Lives Lived and Lives Lost - Portsmouth and the Great War

It's not clear what brought the Greenwood family to Portsmouth from their home ground in the Oxford/Reading area but the censuses tell us that it didn't happen until the 1890s.
William Ernest's father Cecil Walton Greenwood was born in Oxfordshire in 1863 and married Ann Burgess in the third quarter of 1884 at Bradfield, Berkshire. He seems to have worked as a salesman for most of his life so perhaps that is what brought him and Ann to Portsmouth. They already had one son, George (b. 1886), by the time they made the move but their second, William Ernest was not born until 1895. The family settled into 20 Winstanley Road, Stamshaw but by the 1911 census had moved a few doors down to no. 16.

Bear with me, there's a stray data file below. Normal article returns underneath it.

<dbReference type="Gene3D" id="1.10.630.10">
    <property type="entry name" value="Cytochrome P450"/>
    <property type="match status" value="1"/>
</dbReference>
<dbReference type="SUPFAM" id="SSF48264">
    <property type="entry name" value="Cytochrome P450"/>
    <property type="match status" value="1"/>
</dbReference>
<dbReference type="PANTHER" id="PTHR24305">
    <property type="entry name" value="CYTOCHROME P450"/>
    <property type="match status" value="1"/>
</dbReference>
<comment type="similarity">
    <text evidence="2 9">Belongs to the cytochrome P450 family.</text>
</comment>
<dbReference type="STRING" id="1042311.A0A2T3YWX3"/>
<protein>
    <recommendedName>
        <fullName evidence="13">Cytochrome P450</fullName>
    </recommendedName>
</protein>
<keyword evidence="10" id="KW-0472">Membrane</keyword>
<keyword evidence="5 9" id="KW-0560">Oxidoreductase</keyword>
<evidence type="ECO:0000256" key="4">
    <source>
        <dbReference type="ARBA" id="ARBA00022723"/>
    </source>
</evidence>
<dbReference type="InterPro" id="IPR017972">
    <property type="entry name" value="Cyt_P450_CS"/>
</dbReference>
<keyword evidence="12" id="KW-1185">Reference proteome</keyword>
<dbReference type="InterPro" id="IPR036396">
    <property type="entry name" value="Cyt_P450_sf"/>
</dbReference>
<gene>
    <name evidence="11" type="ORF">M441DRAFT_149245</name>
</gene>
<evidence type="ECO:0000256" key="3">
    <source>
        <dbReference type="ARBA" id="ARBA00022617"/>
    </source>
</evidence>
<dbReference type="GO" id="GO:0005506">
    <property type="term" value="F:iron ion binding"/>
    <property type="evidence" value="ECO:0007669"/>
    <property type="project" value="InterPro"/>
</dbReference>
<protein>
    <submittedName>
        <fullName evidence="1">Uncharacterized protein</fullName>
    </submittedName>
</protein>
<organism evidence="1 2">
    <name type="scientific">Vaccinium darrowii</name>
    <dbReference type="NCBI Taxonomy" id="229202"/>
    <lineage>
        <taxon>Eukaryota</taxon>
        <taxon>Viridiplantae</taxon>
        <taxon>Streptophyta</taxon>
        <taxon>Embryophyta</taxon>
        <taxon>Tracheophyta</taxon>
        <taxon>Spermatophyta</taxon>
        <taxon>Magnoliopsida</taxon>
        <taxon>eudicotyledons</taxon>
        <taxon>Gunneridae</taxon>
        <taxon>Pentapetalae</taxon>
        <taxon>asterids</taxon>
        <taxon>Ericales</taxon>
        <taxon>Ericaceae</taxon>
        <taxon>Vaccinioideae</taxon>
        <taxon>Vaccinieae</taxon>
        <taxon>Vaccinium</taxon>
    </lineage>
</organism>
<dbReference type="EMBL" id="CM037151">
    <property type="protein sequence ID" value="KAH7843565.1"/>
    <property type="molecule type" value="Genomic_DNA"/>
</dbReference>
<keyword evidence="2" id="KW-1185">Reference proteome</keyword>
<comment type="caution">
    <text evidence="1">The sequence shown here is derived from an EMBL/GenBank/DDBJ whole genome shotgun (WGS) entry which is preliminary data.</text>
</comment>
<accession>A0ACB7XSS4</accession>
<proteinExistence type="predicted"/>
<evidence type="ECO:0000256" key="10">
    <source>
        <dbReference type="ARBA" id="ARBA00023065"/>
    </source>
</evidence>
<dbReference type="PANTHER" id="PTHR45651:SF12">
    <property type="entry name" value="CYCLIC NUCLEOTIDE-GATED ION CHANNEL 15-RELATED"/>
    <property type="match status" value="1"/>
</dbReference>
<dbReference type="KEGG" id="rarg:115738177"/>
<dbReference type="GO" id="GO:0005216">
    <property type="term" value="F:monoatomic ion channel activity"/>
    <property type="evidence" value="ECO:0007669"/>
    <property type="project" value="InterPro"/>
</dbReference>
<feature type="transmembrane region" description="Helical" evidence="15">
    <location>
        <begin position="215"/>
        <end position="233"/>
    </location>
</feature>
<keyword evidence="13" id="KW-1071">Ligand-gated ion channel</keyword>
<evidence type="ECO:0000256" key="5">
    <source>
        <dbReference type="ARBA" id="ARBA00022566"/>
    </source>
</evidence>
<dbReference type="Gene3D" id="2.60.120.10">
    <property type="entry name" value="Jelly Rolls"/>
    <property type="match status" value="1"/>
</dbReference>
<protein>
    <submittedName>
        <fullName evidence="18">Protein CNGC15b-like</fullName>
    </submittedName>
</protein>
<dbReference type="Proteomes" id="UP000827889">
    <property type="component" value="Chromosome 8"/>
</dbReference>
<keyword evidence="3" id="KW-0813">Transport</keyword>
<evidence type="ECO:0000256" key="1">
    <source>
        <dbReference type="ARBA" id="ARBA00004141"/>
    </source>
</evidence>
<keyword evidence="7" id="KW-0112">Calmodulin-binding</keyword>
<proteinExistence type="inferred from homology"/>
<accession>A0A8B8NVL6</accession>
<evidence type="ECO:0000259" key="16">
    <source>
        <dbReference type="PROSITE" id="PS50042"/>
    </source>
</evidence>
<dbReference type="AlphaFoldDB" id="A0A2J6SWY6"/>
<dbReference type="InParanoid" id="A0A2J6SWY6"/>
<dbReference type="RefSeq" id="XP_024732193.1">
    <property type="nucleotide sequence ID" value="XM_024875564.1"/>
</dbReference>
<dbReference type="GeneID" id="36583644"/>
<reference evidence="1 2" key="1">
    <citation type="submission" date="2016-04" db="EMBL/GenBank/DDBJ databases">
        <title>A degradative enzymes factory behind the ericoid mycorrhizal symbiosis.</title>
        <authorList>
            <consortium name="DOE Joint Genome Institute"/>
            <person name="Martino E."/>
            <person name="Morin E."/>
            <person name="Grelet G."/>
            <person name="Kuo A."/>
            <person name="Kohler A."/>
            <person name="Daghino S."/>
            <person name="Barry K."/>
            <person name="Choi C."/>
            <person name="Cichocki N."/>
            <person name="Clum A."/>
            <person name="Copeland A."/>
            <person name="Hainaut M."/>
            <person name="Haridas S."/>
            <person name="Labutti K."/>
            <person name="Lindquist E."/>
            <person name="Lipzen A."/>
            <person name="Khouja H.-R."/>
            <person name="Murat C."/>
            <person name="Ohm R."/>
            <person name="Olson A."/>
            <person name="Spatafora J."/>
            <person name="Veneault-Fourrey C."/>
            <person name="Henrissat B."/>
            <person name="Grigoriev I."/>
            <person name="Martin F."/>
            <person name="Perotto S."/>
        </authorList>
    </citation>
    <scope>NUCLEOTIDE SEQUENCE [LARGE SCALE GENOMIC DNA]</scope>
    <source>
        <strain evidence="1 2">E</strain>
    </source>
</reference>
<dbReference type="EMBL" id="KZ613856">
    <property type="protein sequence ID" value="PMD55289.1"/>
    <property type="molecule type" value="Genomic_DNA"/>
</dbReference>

At that last census before the outbreak of the Great War William Ernest was described as a Grocer's Assistant but at some point in the next few years he found a job as a conductor for Portsmouth Corporation Tramways. Although he would have been old enough to enlist in the army in August 1914 it wasn't until the following June that he did so. His unit were held back until May 1916 when they were sent to the Western Front where they saw heavy fighting.
William Ernest was wounded at Messines in September 1916 and must have been sent back to England because in 1917 he married Gertrude Vyvian Hyom, a dressmaker living at 62 Widley Road. After recovering from his injuries he returned to France where he continued to serve until September 1918 when he fell fighting at Ypres.
The Commonwealth War Graves Commission lists Lance Corporal William Ernest Greenwood, (18023), 15th (Hampshire Yeomanry) Battalion, Hampshire Regiment, died on 04/09/1918. Buried in the Voormezeele Enclosure No.3.
William Greenwood is also remembered on the City of Portsmouth Passenger Transport Department WW1 Memorial and the Cenotaph in Portsmouth. He has a listing in the 'National Roll of the Great War', Section X, p305, which gives his rank as Sergeant.
Tim Backhouse
March 2014